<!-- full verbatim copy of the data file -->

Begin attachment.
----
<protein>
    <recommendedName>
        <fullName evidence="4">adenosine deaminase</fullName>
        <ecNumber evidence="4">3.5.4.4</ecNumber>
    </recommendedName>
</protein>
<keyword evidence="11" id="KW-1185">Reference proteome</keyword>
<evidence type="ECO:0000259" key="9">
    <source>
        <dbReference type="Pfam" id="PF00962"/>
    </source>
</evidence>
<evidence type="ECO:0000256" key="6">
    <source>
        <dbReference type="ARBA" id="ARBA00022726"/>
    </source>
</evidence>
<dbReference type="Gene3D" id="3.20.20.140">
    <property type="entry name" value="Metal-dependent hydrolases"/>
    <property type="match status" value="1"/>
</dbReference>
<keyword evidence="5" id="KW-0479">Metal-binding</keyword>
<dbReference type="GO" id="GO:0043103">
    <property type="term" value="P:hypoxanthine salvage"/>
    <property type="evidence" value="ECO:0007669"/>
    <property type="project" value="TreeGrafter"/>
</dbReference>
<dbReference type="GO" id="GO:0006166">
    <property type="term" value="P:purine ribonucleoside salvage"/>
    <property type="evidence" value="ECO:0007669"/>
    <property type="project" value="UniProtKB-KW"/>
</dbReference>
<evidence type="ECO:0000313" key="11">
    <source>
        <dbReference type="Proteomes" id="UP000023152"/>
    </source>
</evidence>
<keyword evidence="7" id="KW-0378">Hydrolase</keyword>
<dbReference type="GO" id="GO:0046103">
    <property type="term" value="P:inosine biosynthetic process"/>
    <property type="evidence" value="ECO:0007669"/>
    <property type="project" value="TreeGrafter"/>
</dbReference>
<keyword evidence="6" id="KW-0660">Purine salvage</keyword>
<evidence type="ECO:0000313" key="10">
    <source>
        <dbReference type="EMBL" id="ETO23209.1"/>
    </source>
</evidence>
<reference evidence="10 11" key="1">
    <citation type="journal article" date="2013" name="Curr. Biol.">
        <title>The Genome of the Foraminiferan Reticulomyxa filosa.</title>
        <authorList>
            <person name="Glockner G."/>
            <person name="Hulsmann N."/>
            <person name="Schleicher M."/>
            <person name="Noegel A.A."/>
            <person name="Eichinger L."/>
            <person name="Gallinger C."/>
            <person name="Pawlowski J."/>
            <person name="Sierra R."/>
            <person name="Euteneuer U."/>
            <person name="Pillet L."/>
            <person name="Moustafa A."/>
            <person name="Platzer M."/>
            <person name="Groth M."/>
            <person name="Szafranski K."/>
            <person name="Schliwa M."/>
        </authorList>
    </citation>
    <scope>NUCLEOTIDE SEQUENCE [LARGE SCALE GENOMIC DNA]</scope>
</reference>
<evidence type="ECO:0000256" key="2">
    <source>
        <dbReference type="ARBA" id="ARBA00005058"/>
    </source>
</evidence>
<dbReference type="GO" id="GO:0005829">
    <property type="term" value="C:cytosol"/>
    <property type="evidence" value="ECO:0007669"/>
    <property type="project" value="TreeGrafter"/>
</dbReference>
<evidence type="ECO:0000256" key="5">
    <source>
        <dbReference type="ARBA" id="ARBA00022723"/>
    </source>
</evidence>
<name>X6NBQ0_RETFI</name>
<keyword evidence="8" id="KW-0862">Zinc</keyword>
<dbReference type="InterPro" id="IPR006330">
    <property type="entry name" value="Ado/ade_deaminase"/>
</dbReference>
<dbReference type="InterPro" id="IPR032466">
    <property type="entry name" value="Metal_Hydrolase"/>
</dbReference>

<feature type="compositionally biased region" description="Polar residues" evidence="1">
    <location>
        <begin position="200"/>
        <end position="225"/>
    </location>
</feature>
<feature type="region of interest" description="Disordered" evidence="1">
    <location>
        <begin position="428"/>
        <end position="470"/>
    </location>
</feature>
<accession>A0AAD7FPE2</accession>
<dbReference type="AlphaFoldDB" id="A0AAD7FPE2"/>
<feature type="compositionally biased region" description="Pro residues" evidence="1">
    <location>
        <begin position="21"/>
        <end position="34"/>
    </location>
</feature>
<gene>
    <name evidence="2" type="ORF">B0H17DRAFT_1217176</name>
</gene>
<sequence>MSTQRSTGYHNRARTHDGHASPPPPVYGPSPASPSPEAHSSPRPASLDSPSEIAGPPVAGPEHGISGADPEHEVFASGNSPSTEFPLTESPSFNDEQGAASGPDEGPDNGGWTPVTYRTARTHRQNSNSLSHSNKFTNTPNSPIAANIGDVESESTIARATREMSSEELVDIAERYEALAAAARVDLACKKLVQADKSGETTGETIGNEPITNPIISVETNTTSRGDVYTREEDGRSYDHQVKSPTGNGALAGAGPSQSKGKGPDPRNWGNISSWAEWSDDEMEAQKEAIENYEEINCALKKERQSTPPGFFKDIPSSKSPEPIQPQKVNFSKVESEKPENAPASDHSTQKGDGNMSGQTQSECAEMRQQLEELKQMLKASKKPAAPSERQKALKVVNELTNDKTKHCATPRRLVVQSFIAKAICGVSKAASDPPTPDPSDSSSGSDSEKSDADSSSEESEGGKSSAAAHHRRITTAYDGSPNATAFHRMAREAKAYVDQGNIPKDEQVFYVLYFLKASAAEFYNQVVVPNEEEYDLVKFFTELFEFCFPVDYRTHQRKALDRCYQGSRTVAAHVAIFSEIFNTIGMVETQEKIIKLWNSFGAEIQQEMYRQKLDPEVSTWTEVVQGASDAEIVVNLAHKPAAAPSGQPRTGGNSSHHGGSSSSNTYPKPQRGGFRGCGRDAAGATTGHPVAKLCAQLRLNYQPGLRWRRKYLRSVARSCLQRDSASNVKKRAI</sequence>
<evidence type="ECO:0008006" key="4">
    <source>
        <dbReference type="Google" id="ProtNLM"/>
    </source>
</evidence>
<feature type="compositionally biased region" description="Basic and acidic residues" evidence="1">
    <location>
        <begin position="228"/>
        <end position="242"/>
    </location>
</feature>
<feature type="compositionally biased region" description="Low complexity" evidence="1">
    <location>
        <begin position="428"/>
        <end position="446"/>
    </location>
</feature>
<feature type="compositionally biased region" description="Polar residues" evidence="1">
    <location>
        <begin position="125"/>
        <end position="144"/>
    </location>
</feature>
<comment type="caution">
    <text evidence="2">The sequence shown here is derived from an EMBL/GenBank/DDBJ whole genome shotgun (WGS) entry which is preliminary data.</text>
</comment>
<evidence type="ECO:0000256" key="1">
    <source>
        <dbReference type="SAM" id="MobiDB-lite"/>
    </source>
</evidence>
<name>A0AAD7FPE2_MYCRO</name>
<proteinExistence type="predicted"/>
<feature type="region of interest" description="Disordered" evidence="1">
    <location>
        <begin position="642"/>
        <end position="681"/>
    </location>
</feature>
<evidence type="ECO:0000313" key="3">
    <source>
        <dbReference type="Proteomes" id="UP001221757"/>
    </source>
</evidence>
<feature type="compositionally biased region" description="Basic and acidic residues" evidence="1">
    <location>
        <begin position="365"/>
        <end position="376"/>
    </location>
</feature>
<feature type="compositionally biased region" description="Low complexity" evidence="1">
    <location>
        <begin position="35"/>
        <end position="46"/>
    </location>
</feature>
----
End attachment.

<protein>
    <recommendedName>
        <fullName evidence="4">adenosine deaminase</fullName>
        <ecNumber evidence="4">3.5.4.4</ecNumber>
    </recommendedName>
</protein>
<keyword evidence="11" id="KW-1185">Reference proteome</keyword>
<evidence type="ECO:0000259" key="9">
    <source>
        <dbReference type="Pfam" id="PF00962"/>
    </source>
</evidence>
<evidence type="ECO:0000256" key="6">
    <source>
        <dbReference type="ARBA" id="ARBA00022726"/>
    </source>
</evidence>
<dbReference type="Gene3D" id="3.20.20.140">
    <property type="entry name" value="Metal-dependent hydrolases"/>
    <property type="match status" value="1"/>
</dbReference>
<keyword evidence="5" id="KW-0479">Metal-binding</keyword>
<dbReference type="GO" id="GO:0043103">
    <property type="term" value="P:hypoxanthine salvage"/>
    <property type="evidence" value="ECO:0007669"/>
    <property type="project" value="TreeGrafter"/>
</dbReference>
<dbReference type="GO" id="GO:0006166">
    <property type="term" value="P:purine ribonucleoside salvage"/>
    <property type="evidence" value="ECO:0007669"/>
    <property type="project" value="UniProtKB-KW"/>
</dbReference>
<evidence type="ECO:0000313" key="11">
    <source>
        <dbReference type="Proteomes" id="UP000023152"/>
    </source>
</evidence>
<keyword evidence="7" id="KW-0378">Hydrolase</keyword>
<dbReference type="GO" id="GO:0046103">
    <property type="term" value="P:inosine biosynthetic process"/>
    <property type="evidence" value="ECO:0007669"/>
    <property type="project" value="TreeGrafter"/>
</dbReference>
<keyword evidence="6" id="KW-0660">Purine salvage</keyword>
<evidence type="ECO:0000313" key="10">
    <source>
        <dbReference type="EMBL" id="ETO23209.1"/>
    </source>
</evidence>
<reference evidence="10 11" key="1">
    <citation type="journal article" date="2013" name="Curr. Biol.">
        <title>The Genome of the Foraminiferan Reticulomyxa filosa.</title>
        <authorList>
            <person name="Glockner G."/>
            <person name="Hulsmann N."/>
            <person name="Schleicher M."/>
            <person name="Noegel A.A."/>
            <person name="Eichinger L."/>
            <person name="Gallinger C."/>
            <person name="Pawlowski J."/>
            <person name="Sierra R."/>
            <person name="Euteneuer U."/>
            <person name="Pillet L."/>
            <person name="Moustafa A."/>
            <person name="Platzer M."/>
            <person name="Groth M."/>
            <person name="Szafranski K."/>
            <person name="Schliwa M."/>
        </authorList>
    </citation>
    <scope>NUCLEOTIDE SEQUENCE [LARGE SCALE GENOMIC DNA]</scope>
</reference>
<evidence type="ECO:0000256" key="2">
    <source>
        <dbReference type="ARBA" id="ARBA00005058"/>
    </source>
</evidence>
<dbReference type="GO" id="GO:0005829">
    <property type="term" value="C:cytosol"/>
    <property type="evidence" value="ECO:0007669"/>
    <property type="project" value="TreeGrafter"/>
</dbReference>
<evidence type="ECO:0000256" key="5">
    <source>
        <dbReference type="ARBA" id="ARBA00022723"/>
    </source>
</evidence>
<name>X6NBQ0_RETFI</name>
<keyword evidence="8" id="KW-0862">Zinc</keyword>
<dbReference type="InterPro" id="IPR006330">
    <property type="entry name" value="Ado/ade_deaminase"/>
</dbReference>
<dbReference type="InterPro" id="IPR032466">
    <property type="entry name" value="Metal_Hydrolase"/>
</dbReference>

<feature type="compositionally biased region" description="Polar residues" evidence="1">
    <location>
        <begin position="200"/>
        <end position="225"/>
    </location>
</feature>
<feature type="region of interest" description="Disordered" evidence="1">
    <location>
        <begin position="428"/>
        <end position="470"/>
    </location>
</feature>
<accession>A0AAD7FPE2</accession>
<dbReference type="AlphaFoldDB" id="A0AAD7FPE2"/>
<feature type="compositionally biased region" description="Pro residues" evidence="1">
    <location>
        <begin position="21"/>
        <end position="34"/>
    </location>
</feature>
<gene>
    <name evidence="2" type="ORF">B0H17DRAFT_1217176</name>
</gene>
<sequence>MSTQRSTGYHNRARTHDGHASPPPPVYGPSPASPSPEAHSSPRPASLDSPSEIAGPPVAGPEHGISGADPEHEVFASGNSPSTEFPLTESPSFNDEQGAASGPDEGPDNGGWTPVTYRTARTHRQNSNSLSHSNKFTNTPNSPIAANIGDVESESTIARATREMSSEELVDIAERYEALAAAARVDLACKKLVQADKSGETTGETIGNEPITNPIISVETNTTSRGDVYTREEDGRSYDHQVKSPTGNGALAGAGPSQSKGKGPDPRNWGNISSWAEWSDDEMEAQKEAIENYEEINCALKKERQSTPPGFFKDIPSSKSPEPIQPQKVNFSKVESEKPENAPASDHSTQKGDGNMSGQTQSECAEMRQQLEELKQMLKASKKPAAPSERQKALKVVNELTNDKTKHCATPRRLVVQSFIAKAICGVSKAASDPPTPDPSDSSSGSDSEKSDADSSSEESEGGKSSAAAHHRRITTAYDGSPNATAFHRMAREAKAYVDQGNIPKDEQVFYVLYFLKASAAEFYNQVVVPNEEEYDLVKFFTELFEFCFPVDYRTHQRKALDRCYQGSRTVAAHVAIFSEIFNTIGMVETQEKIIKLWNSFGAEIQQEMYRQKLDPEVSTWTEVVQGASDAEIVVNLAHKPAAAPSGQPRTGGNSSHHGGSSSSNTYPKPQRGGFRGCGRDAAGATTGHPVAKLCAQLRLNYQPGLRWRRKYLRSVARSCLQRDSASNVKKRAI</sequence>
<evidence type="ECO:0008006" key="4">
    <source>
        <dbReference type="Google" id="ProtNLM"/>
    </source>
</evidence>
<feature type="compositionally biased region" description="Basic and acidic residues" evidence="1">
    <location>
        <begin position="228"/>
        <end position="242"/>
    </location>
</feature>
<feature type="compositionally biased region" description="Low complexity" evidence="1">
    <location>
        <begin position="428"/>
        <end position="446"/>
    </location>
</feature>
<feature type="compositionally biased region" description="Polar residues" evidence="1">
    <location>
        <begin position="125"/>
        <end position="144"/>
    </location>
</feature>
<comment type="caution">
    <text evidence="2">The sequence shown here is derived from an EMBL/GenBank/DDBJ whole genome shotgun (WGS) entry which is preliminary data.</text>
</comment>
<evidence type="ECO:0000256" key="1">
    <source>
        <dbReference type="SAM" id="MobiDB-lite"/>
    </source>
</evidence>
<name>A0AAD7FPE2_MYCRO</name>
<proteinExistence type="predicted"/>
<feature type="region of interest" description="Disordered" evidence="1">
    <location>
        <begin position="642"/>
        <end position="681"/>
    </location>
</feature>
<evidence type="ECO:0000313" key="3">
    <source>
        <dbReference type="Proteomes" id="UP001221757"/>
    </source>
</evidence>
<feature type="compositionally biased region" description="Basic and acidic residues" evidence="1">
    <location>
        <begin position="365"/>
        <end position="376"/>
    </location>
</feature>
<feature type="compositionally biased region" description="Low complexity" evidence="1">
    <location>
        <begin position="35"/>
        <end position="46"/>
    </location>
</feature>